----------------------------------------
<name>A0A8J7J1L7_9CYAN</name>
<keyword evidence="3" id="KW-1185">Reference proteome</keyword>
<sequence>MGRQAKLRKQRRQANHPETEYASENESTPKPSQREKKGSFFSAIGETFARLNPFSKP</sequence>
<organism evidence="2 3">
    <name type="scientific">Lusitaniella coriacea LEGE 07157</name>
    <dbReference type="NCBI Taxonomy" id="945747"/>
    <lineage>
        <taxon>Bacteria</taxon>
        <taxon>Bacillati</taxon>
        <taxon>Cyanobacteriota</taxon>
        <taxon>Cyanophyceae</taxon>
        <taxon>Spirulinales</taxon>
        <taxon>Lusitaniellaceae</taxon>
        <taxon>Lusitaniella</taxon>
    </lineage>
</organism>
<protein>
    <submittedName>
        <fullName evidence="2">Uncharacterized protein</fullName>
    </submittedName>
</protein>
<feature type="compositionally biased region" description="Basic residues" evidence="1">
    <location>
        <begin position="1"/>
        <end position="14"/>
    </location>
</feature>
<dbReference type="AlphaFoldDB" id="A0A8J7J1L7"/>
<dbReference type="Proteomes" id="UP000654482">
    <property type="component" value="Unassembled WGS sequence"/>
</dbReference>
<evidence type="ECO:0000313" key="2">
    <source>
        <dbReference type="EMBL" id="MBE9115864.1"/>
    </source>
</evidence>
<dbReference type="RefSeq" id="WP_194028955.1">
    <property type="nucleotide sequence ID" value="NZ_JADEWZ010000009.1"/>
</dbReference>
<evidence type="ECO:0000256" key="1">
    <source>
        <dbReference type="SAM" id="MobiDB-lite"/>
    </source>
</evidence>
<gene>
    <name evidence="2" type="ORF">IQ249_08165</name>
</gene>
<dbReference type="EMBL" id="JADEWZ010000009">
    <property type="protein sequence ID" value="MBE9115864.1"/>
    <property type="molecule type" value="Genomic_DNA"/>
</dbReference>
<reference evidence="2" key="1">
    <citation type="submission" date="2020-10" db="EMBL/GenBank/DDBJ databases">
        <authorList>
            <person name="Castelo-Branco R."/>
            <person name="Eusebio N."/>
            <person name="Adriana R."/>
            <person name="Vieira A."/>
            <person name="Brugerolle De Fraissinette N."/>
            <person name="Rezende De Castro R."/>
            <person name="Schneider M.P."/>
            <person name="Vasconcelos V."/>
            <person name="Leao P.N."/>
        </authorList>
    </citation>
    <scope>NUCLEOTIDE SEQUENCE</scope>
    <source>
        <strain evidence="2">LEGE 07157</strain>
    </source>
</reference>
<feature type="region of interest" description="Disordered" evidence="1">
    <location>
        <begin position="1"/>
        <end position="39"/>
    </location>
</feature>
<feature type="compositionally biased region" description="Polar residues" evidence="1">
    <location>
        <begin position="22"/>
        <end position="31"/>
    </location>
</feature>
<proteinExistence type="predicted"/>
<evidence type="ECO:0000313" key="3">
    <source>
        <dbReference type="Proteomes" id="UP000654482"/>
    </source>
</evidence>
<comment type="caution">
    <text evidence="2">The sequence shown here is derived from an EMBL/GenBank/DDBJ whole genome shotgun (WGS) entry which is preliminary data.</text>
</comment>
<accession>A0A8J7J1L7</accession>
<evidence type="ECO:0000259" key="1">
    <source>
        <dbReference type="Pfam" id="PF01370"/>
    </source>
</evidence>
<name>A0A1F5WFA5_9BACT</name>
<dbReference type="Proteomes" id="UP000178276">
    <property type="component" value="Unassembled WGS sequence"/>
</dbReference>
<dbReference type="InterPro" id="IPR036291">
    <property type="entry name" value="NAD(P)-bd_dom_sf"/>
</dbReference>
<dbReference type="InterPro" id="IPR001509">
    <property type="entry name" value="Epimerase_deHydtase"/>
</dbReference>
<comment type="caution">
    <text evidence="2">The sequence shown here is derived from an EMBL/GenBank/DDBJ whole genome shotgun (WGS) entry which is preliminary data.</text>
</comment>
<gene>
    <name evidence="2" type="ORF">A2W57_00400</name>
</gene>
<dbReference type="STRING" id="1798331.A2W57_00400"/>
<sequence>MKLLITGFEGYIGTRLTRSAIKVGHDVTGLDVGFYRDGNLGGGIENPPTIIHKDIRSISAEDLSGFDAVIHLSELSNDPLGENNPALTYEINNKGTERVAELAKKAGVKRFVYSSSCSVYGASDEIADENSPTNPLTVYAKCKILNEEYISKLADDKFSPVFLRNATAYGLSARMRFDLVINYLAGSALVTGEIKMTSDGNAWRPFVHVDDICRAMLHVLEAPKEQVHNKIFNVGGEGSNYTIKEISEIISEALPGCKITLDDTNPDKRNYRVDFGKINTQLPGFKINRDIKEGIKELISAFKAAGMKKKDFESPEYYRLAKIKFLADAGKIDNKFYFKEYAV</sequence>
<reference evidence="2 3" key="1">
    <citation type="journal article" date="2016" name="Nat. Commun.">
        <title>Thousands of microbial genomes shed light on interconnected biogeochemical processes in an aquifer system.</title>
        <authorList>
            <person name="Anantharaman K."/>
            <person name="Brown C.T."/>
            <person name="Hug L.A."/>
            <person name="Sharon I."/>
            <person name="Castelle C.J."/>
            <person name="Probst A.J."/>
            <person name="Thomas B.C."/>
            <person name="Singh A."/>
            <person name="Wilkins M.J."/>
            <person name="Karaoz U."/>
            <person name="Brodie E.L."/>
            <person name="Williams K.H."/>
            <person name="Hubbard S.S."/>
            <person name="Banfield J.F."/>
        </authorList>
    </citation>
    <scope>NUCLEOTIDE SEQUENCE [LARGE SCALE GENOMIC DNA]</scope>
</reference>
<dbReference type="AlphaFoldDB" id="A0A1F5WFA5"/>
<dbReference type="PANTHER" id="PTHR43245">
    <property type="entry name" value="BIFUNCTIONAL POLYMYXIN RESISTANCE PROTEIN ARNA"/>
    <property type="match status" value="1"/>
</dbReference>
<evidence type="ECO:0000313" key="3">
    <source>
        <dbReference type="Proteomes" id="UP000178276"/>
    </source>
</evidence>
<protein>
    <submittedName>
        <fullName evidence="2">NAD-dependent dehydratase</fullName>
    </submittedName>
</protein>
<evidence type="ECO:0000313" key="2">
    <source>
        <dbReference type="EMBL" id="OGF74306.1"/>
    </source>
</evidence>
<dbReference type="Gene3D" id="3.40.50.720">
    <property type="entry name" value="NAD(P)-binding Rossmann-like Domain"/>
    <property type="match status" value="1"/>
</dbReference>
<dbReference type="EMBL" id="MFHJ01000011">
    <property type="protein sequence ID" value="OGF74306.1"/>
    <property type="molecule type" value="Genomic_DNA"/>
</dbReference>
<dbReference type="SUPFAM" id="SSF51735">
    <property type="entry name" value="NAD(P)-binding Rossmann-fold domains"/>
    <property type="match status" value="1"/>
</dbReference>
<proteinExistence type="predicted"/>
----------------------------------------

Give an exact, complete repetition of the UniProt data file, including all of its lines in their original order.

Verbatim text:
<name>A0A8J7J1L7_9CYAN</name>
<keyword evidence="3" id="KW-1185">Reference proteome</keyword>
<sequence>MGRQAKLRKQRRQANHPETEYASENESTPKPSQREKKGSFFSAIGETFARLNPFSKP</sequence>
<organism evidence="2 3">
    <name type="scientific">Lusitaniella coriacea LEGE 07157</name>
    <dbReference type="NCBI Taxonomy" id="945747"/>
    <lineage>
        <taxon>Bacteria</taxon>
        <taxon>Bacillati</taxon>
        <taxon>Cyanobacteriota</taxon>
        <taxon>Cyanophyceae</taxon>
        <taxon>Spirulinales</taxon>
        <taxon>Lusitaniellaceae</taxon>
        <taxon>Lusitaniella</taxon>
    </lineage>
</organism>
<protein>
    <submittedName>
        <fullName evidence="2">Uncharacterized protein</fullName>
    </submittedName>
</protein>
<feature type="compositionally biased region" description="Basic residues" evidence="1">
    <location>
        <begin position="1"/>
        <end position="14"/>
    </location>
</feature>
<dbReference type="AlphaFoldDB" id="A0A8J7J1L7"/>
<dbReference type="Proteomes" id="UP000654482">
    <property type="component" value="Unassembled WGS sequence"/>
</dbReference>
<evidence type="ECO:0000313" key="2">
    <source>
        <dbReference type="EMBL" id="MBE9115864.1"/>
    </source>
</evidence>
<dbReference type="RefSeq" id="WP_194028955.1">
    <property type="nucleotide sequence ID" value="NZ_JADEWZ010000009.1"/>
</dbReference>
<evidence type="ECO:0000256" key="1">
    <source>
        <dbReference type="SAM" id="MobiDB-lite"/>
    </source>
</evidence>
<gene>
    <name evidence="2" type="ORF">IQ249_08165</name>
</gene>
<dbReference type="EMBL" id="JADEWZ010000009">
    <property type="protein sequence ID" value="MBE9115864.1"/>
    <property type="molecule type" value="Genomic_DNA"/>
</dbReference>
<reference evidence="2" key="1">
    <citation type="submission" date="2020-10" db="EMBL/GenBank/DDBJ databases">
        <authorList>
            <person name="Castelo-Branco R."/>
            <person name="Eusebio N."/>
            <person name="Adriana R."/>
            <person name="Vieira A."/>
            <person name="Brugerolle De Fraissinette N."/>
            <person name="Rezende De Castro R."/>
            <person name="Schneider M.P."/>
            <person name="Vasconcelos V."/>
            <person name="Leao P.N."/>
        </authorList>
    </citation>
    <scope>NUCLEOTIDE SEQUENCE</scope>
    <source>
        <strain evidence="2">LEGE 07157</strain>
    </source>
</reference>
<feature type="region of interest" description="Disordered" evidence="1">
    <location>
        <begin position="1"/>
        <end position="39"/>
    </location>
</feature>
<feature type="compositionally biased region" description="Polar residues" evidence="1">
    <location>
        <begin position="22"/>
        <end position="31"/>
    </location>
</feature>
<proteinExistence type="predicted"/>
<evidence type="ECO:0000313" key="3">
    <source>
        <dbReference type="Proteomes" id="UP000654482"/>
    </source>
</evidence>
<comment type="caution">
    <text evidence="2">The sequence shown here is derived from an EMBL/GenBank/DDBJ whole genome shotgun (WGS) entry which is preliminary data.</text>
</comment>
<accession>A0A8J7J1L7</accession>
<evidence type="ECO:0000259" key="1">
    <source>
        <dbReference type="Pfam" id="PF01370"/>
    </source>
</evidence>
<name>A0A1F5WFA5_9BACT</name>
<dbReference type="Proteomes" id="UP000178276">
    <property type="component" value="Unassembled WGS sequence"/>
</dbReference>
<dbReference type="InterPro" id="IPR036291">
    <property type="entry name" value="NAD(P)-bd_dom_sf"/>
</dbReference>
<dbReference type="InterPro" id="IPR001509">
    <property type="entry name" value="Epimerase_deHydtase"/>
</dbReference>
<comment type="caution">
    <text evidence="2">The sequence shown here is derived from an EMBL/GenBank/DDBJ whole genome shotgun (WGS) entry which is preliminary data.</text>
</comment>
<gene>
    <name evidence="2" type="ORF">A2W57_00400</name>
</gene>
<dbReference type="STRING" id="1798331.A2W57_00400"/>
<sequence>MKLLITGFEGYIGTRLTRSAIKVGHDVTGLDVGFYRDGNLGGGIENPPTIIHKDIRSISAEDLSGFDAVIHLSELSNDPLGENNPALTYEINNKGTERVAELAKKAGVKRFVYSSSCSVYGASDEIADENSPTNPLTVYAKCKILNEEYISKLADDKFSPVFLRNATAYGLSARMRFDLVINYLAGSALVTGEIKMTSDGNAWRPFVHVDDICRAMLHVLEAPKEQVHNKIFNVGGEGSNYTIKEISEIISEALPGCKITLDDTNPDKRNYRVDFGKINTQLPGFKINRDIKEGIKELISAFKAAGMKKKDFESPEYYRLAKIKFLADAGKIDNKFYFKEYAV</sequence>
<reference evidence="2 3" key="1">
    <citation type="journal article" date="2016" name="Nat. Commun.">
        <title>Thousands of microbial genomes shed light on interconnected biogeochemical processes in an aquifer system.</title>
        <authorList>
            <person name="Anantharaman K."/>
            <person name="Brown C.T."/>
            <person name="Hug L.A."/>
            <person name="Sharon I."/>
            <person name="Castelle C.J."/>
            <person name="Probst A.J."/>
            <person name="Thomas B.C."/>
            <person name="Singh A."/>
            <person name="Wilkins M.J."/>
            <person name="Karaoz U."/>
            <person name="Brodie E.L."/>
            <person name="Williams K.H."/>
            <person name="Hubbard S.S."/>
            <person name="Banfield J.F."/>
        </authorList>
    </citation>
    <scope>NUCLEOTIDE SEQUENCE [LARGE SCALE GENOMIC DNA]</scope>
</reference>
<dbReference type="AlphaFoldDB" id="A0A1F5WFA5"/>
<dbReference type="PANTHER" id="PTHR43245">
    <property type="entry name" value="BIFUNCTIONAL POLYMYXIN RESISTANCE PROTEIN ARNA"/>
    <property type="match status" value="1"/>
</dbReference>
<evidence type="ECO:0000313" key="3">
    <source>
        <dbReference type="Proteomes" id="UP000178276"/>
    </source>
</evidence>
<protein>
    <submittedName>
        <fullName evidence="2">NAD-dependent dehydratase</fullName>
    </submittedName>
</protein>
<evidence type="ECO:0000313" key="2">
    <source>
        <dbReference type="EMBL" id="OGF74306.1"/>
    </source>
</evidence>
<dbReference type="Gene3D" id="3.40.50.720">
    <property type="entry name" value="NAD(P)-binding Rossmann-like Domain"/>
    <property type="match status" value="1"/>
</dbReference>
<dbReference type="EMBL" id="MFHJ01000011">
    <property type="protein sequence ID" value="OGF74306.1"/>
    <property type="molecule type" value="Genomic_DNA"/>
</dbReference>
<dbReference type="SUPFAM" id="SSF51735">
    <property type="entry name" value="NAD(P)-binding Rossmann-fold domains"/>
    <property type="match status" value="1"/>
</dbReference>
<proteinExistence type="predicted"/>